I always think a good dusting of freshly cracked black pepper makes everything taste better. As it turns out, black pepper is also an antioxidant, anti-inflammatory, and anti-allergenic spice which can help you manage your weight and your mood!
A randomized crossover study from 2018 which aimed to look at the effect of black pepper on glucose metabolism and energy regulation found that consumption of black pepper-based beverage “modulated overall acute appetite by lowering ‘hunger’, ‘desire to eat’, and ‘prospective consumption’, and increasing ‘satiety’ and ‘fullness,’” making it a useful tool for those looking to manage their eating habits or weight.
Famously, a little black pepper (and its piperine, the active chemical inside) helps the absorption of curcumin in turmeric…by 2000 percent! Add black pepper to your curries.
There’s also a slew of research that suggests black pepper also has antioxidant, antimicrobial, anti-inflammatory, gastro-protective, and antidepressant properties. However, the majority of the research so far is based on animal studies rather than human studies, so I hope more studies are done on human subjects so that we can have a more robust understanding of how black pepper functions in the human body.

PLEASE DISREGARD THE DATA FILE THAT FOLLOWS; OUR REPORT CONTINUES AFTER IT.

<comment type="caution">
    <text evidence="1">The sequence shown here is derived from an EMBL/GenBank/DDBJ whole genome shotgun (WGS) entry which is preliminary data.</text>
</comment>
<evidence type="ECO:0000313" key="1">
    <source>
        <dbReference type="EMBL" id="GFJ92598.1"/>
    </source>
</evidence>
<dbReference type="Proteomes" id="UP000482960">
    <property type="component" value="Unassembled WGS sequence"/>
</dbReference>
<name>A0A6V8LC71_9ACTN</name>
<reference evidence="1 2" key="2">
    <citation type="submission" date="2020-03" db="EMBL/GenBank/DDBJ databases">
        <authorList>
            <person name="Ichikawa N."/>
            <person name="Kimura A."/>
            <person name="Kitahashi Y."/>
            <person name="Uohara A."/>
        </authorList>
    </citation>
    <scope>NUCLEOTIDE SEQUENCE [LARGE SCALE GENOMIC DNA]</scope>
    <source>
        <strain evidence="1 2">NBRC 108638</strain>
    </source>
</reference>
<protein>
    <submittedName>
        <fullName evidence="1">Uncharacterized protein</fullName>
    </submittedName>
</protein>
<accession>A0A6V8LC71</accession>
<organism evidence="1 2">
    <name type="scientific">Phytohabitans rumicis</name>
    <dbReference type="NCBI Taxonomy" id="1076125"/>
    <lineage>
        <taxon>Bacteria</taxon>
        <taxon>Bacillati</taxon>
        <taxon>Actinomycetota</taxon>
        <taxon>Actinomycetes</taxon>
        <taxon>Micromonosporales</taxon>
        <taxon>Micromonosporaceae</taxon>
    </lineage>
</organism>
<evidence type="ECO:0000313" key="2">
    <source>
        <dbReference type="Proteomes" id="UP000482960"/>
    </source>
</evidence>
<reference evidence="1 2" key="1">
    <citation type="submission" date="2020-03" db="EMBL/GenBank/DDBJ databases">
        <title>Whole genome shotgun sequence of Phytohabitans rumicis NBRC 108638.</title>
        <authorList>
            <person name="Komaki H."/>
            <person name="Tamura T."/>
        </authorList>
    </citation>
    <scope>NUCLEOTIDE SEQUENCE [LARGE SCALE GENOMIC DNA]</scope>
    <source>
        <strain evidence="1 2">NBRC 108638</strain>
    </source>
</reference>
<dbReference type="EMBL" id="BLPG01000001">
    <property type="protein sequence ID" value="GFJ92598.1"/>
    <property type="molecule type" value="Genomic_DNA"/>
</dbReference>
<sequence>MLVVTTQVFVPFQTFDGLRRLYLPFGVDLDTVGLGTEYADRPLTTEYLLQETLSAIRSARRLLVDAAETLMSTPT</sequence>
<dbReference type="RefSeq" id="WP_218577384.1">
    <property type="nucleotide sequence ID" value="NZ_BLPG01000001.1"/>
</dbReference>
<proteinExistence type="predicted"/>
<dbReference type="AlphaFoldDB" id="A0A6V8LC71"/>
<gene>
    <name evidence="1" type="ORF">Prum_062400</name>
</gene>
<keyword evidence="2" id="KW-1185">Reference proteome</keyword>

Pungent, flavorful garlic is a staple in so many delicious cuisines and recipes, but this “stinking rose” is also antibacterial and anti-inflammatory—and while it might not protect you from vampires, it can protect you from a variety of cancers.
As I note in my book ChefMD’s Big Book of Culinary Medicine, people in southern Europe who ate the most garlic had a 26% reduced risk for colorectal cancer, a 10% reduced risk for breast cancer, a 22% reduced risk for ovarian cancer, and a 19% reduced risk for prostate cancer, compared to those who ate the least garlic.
And garlic is also antibacterial and anti-inflammatory thanks to its active compound allicin. A randomised double‐blind, placebo‐controlled trial (RDBPCT) with a parallel‐design from 2018 found that a daily dose of garlic supplementation improved stiffness, pain and physical function significantly in overweight or obese women with knee osteoarthritis, while a 2007 randomized clinical trial found that aged garlic extract, when supplemented with B vitamins, folic acid and l-arginine, slowed the progression of subclinical atherosclerosis (also known as the buildup of fats, cholesterol and other substances in and on your artery walls, which can lead to coronary disease).